Somehow We’re Still Having a Super Bowl? And There Will Be Attendees?
We're still in the middle of a panini...
The NFL announced that there will be 22,000 fans at Super Bowl LV this year, with 7,500 of those tickets being given to vaccinated health care workers for free. Eric Edholm of Yahoo! Sports writes:
The NFL announced that there will be 22,000 fans at the Super Bowl this year, which is a little more than one-third capacity of Raymond James Stadium in Tampa.
Of those, 7,500 tickets will be given out to vaccinated healthcare workers from hospitals and healthcare systems in the Tampa and central Florida, along with additional vaccinated vaccinated healthcare workers selected by the 32 NFL clubs.
The remaining 14,500 tickets will be issued to fans at-large.
My relationship with how things have progressed in our country during COVID is a disappointed but not surprised gif. We shut down for about a minute, maybe two minutes if I’m being generous, but it’s been business as usual for, well, pretty much everything.
I will say that large-scale events, or spaces where many people gather at once (such as movie theaters), have taken a step back. I’m not saying they haven’t fought against it, but there comes a time where you just gotta, I dunno, accept that we’re living in a pandemic?
Speaking as someone who attends conventions throughout the year, most of those have postponed because they take place in one space and it’d be too difficult to deal with that many people considering our current circumstances. Hell, even the smaller conventions that don’t come near the size of SDCC or Anime Expo have either moved to 2022 or later in the year.
So this news about the Super Bowl allowing attendees surprises me because … why are we even trying to entertain the thought of having a gathering THAT big? Even with limited attendees?
That’s not to say that the NFL isn’t taking precautions. Eldholm’s piece lays out the specifics:
The decision to host limited attendance has always been the NFL’s stated plan since the COVID-19 pandemic hit. The league said it has held discussions with public health officials, including the CDC; the Florida Department of Health; long with Tampa-area hospitals and healthcare systems.
The NFL said its carefully planned protocols are in conjunction with these officials’ suggestions and feedback to put on a safe, responsible event. They include the standard mandatory mask-wearing, social-distancing and other measures to prevent spread of the virus.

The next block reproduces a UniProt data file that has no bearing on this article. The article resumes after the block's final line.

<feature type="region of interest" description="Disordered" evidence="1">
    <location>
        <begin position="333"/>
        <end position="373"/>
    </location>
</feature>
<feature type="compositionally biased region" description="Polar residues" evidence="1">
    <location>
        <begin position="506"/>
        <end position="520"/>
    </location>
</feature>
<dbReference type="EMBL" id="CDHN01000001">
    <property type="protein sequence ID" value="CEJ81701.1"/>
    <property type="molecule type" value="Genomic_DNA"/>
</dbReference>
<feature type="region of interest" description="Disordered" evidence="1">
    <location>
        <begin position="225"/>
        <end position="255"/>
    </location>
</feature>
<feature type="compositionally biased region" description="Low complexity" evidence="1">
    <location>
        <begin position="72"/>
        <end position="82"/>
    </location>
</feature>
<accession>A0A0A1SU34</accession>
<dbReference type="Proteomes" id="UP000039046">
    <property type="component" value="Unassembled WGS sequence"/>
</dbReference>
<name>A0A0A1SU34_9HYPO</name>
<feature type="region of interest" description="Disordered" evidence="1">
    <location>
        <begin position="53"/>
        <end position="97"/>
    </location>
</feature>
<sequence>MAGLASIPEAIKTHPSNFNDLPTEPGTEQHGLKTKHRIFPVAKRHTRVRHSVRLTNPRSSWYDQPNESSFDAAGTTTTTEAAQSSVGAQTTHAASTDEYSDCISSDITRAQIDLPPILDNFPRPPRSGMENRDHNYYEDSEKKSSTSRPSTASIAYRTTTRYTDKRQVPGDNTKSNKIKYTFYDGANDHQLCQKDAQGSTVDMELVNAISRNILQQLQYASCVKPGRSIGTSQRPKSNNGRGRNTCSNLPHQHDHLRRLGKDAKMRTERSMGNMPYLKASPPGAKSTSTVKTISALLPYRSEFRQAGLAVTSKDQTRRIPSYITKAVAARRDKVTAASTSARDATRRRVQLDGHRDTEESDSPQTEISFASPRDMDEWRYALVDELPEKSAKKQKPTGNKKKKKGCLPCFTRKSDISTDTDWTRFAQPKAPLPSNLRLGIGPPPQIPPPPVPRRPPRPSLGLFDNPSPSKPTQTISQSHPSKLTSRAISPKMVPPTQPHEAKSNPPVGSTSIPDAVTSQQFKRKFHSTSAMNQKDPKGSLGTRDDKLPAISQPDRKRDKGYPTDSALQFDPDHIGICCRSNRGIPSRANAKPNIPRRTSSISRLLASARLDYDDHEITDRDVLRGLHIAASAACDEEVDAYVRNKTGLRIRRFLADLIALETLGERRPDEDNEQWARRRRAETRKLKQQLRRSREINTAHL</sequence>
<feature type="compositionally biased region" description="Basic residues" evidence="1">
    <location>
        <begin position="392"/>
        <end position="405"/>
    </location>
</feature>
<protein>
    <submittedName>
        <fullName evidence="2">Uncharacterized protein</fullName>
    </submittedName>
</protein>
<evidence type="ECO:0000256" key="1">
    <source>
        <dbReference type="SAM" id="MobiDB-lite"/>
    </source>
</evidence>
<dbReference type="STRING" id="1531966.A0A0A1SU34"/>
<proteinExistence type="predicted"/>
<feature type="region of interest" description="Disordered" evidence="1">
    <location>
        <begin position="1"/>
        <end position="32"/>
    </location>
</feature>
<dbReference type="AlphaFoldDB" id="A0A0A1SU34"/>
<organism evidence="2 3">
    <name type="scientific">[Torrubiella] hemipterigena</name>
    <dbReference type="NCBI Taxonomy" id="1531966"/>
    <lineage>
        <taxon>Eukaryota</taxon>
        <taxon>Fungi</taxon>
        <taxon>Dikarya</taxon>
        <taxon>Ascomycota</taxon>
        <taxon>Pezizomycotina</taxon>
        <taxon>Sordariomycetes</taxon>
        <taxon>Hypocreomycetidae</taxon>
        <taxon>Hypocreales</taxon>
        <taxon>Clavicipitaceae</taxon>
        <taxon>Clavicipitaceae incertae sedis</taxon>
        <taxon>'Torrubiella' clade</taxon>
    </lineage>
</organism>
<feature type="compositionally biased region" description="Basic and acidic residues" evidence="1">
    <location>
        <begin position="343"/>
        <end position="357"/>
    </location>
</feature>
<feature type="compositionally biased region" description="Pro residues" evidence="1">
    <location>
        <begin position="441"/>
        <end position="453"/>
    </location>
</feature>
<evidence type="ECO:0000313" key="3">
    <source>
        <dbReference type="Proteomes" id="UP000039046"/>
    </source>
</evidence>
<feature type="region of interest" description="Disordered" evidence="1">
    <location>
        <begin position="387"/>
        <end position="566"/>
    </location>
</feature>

But there will be other measures taken, including podded seating; touchless in-stadium experiences at concessions, restrooms, and security checkpoints; along with controlled entry and egress.
I’m so frustrated at the level of denial that continues to happen when it comes to COVID. I talked about this before with a small event that happened back in December despite the number of people advising the event organizer to postpone it. I know conventions and sporting events are two different things and the NFL has FAR more resources than a volunteer-run anime convention, but the point still stands: in-person events just aren’t a thing we should be trying to have right now.
There are just way too many factors to try and account for here: the attendees, the players, the folks working at the event, where we are in regards to the number of cases come February, it just seems like it’d be better to just wait until we’re completely in the clear instead of continuing to attempt to host events.
Hell, there wasn’t even a straight answer on whether or not fans should’ve been allowed to go to the regular-season games, each team making their own decision that ranged from “limited capacity” to “we let fans have a little bit of in-person football but now we gotta stop” to a flat out:
And, I dunno, if there isn’t a definitive, positive, SAFE answer on gatherings, I think we can wait on them.
(Image: Mike Ehrmann/Getty Images)
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